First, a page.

Sixers' Ron Anderson Finally Has Become A Three-point Threat

Posted: November 19, 1991

The realization probably came to Ron Anderson during a game of H-O-R-S-E.

Anderson always held his own in those post-practice, long-distance shooting contests - even against the likes of Hersey Hawkins, one of the best three- point shooters in the NBA, and Johnny Dawkins, and, in earlier times, Scott Brooks and Gerald Henderson. As often as not, he won.

For the longest time, though, his three-point shot didn't find its way into games. Anderson made just nine three-pointers all last season, and he went into this season with a career 18.3 percent mark from beyond the three-point line.

Now, suddenly, that has changed. Anderson has become a three-point threat. This season he has made 8 of 17 tries for 47 percent, which is the point- production equivalent of shooting 71 percent on two-point attempts.

He's ranked seventh in the league in three-point shooting. For the moment, he's even ahead of Hawkins (13 for 34, 38 percent).

"I thought at the end of last year that I should work on the shot," Anderson said after practice yesterday. "It's paid off."

Anderson credits a lot of practice over the summer and a weight-training regimen that added about eight pounds of muscle to his upper body.

"That's made it a lot easier to get the shot up there, and the repetition has played a part in it, too," Anderson said.

What makes three-point shooting so effective for the Sixers is that they get a lot of open perimeter shots when teams put two defenders on Charles Barkley. The rest of the Sixers players spread out, swing the ball around the perimeter to find the open man and, hey, why shoot for two points when you can get an extra one?

Against the Pistons on Saturday, a three-pointer by Anderson started a rush of five straight baskets that brought the Sixers back to win.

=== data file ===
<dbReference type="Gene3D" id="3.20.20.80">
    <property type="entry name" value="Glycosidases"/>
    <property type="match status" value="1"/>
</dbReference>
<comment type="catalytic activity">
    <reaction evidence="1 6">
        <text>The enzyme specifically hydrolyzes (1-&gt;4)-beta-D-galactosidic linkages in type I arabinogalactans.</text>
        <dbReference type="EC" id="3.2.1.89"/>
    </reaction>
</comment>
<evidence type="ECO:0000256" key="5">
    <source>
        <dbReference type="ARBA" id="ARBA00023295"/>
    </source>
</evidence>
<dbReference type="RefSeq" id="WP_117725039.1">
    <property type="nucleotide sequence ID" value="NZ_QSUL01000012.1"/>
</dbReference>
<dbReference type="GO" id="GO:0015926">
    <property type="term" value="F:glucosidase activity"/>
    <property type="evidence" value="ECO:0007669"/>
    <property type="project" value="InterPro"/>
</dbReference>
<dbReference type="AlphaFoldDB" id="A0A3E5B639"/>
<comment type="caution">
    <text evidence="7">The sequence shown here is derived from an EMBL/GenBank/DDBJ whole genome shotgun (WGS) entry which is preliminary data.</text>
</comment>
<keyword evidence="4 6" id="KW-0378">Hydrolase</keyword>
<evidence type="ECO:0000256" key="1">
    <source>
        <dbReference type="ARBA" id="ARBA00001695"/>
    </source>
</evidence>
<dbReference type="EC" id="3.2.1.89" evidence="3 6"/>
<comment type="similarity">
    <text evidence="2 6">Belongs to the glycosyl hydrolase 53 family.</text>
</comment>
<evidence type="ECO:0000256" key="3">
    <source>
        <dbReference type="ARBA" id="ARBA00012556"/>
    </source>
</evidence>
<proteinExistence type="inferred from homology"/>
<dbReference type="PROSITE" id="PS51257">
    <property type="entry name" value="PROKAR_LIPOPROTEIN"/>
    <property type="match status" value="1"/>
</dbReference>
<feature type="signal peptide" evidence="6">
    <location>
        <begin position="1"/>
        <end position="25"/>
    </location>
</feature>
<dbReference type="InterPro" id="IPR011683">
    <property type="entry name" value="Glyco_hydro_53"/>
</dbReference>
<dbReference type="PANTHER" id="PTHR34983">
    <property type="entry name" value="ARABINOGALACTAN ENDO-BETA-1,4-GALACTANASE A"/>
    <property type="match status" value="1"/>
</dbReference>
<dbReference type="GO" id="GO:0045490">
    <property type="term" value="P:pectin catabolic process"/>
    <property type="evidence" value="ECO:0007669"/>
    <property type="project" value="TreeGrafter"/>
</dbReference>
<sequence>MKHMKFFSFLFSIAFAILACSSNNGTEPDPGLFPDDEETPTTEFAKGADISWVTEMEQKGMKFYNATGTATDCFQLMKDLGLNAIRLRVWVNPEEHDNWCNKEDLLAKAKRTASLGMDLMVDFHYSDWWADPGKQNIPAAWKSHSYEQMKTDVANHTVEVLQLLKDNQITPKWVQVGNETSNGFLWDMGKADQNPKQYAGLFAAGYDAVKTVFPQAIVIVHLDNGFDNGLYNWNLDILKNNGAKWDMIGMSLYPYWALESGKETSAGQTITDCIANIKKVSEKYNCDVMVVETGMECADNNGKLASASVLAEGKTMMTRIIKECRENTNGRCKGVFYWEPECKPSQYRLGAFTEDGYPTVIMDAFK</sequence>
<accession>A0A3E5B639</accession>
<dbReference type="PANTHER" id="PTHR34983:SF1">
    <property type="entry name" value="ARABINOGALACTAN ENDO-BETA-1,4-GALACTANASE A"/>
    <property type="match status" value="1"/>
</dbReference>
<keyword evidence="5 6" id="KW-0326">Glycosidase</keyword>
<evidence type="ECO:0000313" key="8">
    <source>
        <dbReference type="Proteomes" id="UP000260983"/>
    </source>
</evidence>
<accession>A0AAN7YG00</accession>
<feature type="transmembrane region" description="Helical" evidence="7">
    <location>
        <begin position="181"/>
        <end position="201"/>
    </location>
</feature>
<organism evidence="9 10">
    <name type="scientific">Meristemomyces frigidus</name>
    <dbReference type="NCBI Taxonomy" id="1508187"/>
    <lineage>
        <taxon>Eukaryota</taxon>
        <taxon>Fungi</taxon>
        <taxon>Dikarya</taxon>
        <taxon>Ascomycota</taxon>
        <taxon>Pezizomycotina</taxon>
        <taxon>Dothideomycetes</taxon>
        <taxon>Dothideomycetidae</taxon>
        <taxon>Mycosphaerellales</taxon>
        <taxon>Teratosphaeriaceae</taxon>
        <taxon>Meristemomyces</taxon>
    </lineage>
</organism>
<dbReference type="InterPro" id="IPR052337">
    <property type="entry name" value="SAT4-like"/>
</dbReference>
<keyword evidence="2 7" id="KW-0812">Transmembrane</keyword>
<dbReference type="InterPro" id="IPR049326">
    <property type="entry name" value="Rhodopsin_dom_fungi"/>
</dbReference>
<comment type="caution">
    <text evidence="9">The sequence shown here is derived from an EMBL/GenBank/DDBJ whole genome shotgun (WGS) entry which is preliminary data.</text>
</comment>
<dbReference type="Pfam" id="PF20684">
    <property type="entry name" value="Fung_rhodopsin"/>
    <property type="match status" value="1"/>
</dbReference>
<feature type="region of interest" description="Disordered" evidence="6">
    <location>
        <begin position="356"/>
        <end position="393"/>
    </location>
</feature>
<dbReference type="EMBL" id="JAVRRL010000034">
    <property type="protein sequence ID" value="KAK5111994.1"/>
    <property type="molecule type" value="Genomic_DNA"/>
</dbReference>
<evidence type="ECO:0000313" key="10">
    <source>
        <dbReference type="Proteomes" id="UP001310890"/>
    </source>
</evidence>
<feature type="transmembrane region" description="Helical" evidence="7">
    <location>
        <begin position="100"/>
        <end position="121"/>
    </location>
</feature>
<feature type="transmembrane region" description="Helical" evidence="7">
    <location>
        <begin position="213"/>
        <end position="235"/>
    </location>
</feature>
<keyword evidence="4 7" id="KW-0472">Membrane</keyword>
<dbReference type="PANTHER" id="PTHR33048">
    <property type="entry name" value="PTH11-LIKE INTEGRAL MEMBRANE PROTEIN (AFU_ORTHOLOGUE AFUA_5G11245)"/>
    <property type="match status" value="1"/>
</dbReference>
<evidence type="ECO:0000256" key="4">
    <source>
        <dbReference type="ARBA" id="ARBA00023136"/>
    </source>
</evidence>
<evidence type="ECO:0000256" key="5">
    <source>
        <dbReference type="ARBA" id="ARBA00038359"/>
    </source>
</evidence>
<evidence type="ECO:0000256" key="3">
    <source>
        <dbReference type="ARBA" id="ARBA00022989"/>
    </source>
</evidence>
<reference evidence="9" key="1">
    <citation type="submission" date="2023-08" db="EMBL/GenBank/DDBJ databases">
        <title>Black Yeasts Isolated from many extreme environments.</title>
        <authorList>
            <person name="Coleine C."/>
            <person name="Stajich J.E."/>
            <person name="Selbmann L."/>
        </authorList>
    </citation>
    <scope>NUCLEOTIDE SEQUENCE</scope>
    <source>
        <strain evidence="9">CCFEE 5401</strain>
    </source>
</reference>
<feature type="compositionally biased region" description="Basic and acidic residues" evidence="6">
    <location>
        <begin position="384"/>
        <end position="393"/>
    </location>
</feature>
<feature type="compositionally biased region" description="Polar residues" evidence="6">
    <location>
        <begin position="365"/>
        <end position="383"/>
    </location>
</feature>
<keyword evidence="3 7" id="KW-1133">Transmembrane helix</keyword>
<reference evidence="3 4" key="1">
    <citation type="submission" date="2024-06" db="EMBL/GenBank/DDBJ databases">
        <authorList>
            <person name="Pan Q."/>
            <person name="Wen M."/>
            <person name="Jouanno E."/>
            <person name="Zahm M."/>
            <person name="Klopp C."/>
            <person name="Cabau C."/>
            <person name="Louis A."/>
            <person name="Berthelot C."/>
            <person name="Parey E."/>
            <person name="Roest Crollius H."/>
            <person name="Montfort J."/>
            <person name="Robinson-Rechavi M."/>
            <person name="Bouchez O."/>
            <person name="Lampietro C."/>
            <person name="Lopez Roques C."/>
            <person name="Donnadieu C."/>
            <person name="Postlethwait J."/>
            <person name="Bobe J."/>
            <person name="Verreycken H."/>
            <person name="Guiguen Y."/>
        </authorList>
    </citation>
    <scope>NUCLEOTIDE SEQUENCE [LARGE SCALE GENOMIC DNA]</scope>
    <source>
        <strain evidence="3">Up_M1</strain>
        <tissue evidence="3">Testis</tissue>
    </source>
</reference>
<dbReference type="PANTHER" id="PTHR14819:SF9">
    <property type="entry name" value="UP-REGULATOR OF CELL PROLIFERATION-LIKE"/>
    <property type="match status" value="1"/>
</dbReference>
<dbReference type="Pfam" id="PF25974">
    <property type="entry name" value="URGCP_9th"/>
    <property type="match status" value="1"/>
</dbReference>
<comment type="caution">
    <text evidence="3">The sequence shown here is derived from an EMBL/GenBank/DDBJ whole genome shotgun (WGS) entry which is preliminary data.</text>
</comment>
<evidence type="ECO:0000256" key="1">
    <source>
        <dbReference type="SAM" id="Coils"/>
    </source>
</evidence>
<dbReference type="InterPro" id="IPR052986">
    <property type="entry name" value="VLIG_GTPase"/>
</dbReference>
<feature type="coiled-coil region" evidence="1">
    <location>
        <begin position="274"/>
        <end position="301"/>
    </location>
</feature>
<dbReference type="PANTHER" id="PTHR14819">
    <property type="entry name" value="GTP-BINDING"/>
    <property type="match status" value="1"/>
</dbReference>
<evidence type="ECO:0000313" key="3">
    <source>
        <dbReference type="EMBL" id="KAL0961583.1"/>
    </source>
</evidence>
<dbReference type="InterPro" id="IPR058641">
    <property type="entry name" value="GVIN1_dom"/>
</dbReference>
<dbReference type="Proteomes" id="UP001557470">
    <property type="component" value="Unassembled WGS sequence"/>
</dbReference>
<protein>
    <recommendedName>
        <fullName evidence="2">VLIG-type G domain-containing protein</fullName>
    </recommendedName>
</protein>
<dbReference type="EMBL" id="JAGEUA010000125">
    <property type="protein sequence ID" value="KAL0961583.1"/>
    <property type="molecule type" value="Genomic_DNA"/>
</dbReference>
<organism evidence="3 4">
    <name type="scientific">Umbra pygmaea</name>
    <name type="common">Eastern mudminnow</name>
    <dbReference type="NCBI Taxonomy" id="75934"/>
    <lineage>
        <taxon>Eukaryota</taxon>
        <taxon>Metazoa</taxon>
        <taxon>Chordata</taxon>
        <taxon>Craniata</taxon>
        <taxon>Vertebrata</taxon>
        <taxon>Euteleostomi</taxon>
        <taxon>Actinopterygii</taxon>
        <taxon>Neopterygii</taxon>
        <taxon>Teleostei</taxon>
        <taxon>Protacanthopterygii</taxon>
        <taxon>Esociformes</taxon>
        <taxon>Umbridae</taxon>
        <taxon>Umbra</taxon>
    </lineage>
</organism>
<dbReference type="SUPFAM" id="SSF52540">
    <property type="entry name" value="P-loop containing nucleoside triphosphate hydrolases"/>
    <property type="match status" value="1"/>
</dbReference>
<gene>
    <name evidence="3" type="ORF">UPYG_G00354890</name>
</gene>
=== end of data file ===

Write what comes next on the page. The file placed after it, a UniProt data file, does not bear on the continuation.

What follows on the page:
"We swung the ball and swung the ball out of the double-team," said Sixers coach Jim Lynam. "And Detroit did a tremendous job of rotating a defender to the ball, which they do. But we didn't stop there. Then a guy penetrated, and another pass, and to Dawkins, and to Anderson. . . . We had six passes to beat terrific defense."

That's how good the Sixers' offense can be when using a small lineup that features Barkley, Anderson, Dawkins and Hawkins.

"Those four guys have been together, and they know that scheme, a scheme that has been pretty good for us for a while now," Lynam said. The challenge, according to Lynam, is to get the larger lineups to be as creative and effective.

Until that happens, look for quickness and the three-point threat when the game is on the line.

"With Charles and Hawk out there, there's no question a team has to give a defender help on one of them," Anderson said. "They have a choice to make. And all of us are going to make the right pass. If it comes to me, I'm going to take the shot. There's no question about it. The three-pointer has become a shot that I don't even have to think about anymore. It's almost like a regular shot."

In all probability, Anderson won't shoot 47 percent from beyond the arc all season long. Only four guys in the league were better than 41 percent last season.

But for now, Anderson is confident. He missed his first three tries of the season, which makes his success since then that much more remarkable.

He's a guy who played seven years in the league before becoming a three- point shooter. Just another of the mysteries of mankind revealed in the game of H-O-R-S-E.

Notes. The Sixers play tomorrow at the Spectrum against the Miami Heat. . . . Barkley sat out practice yesterday, complaining of a sore ankle, hamstring, back and foot.

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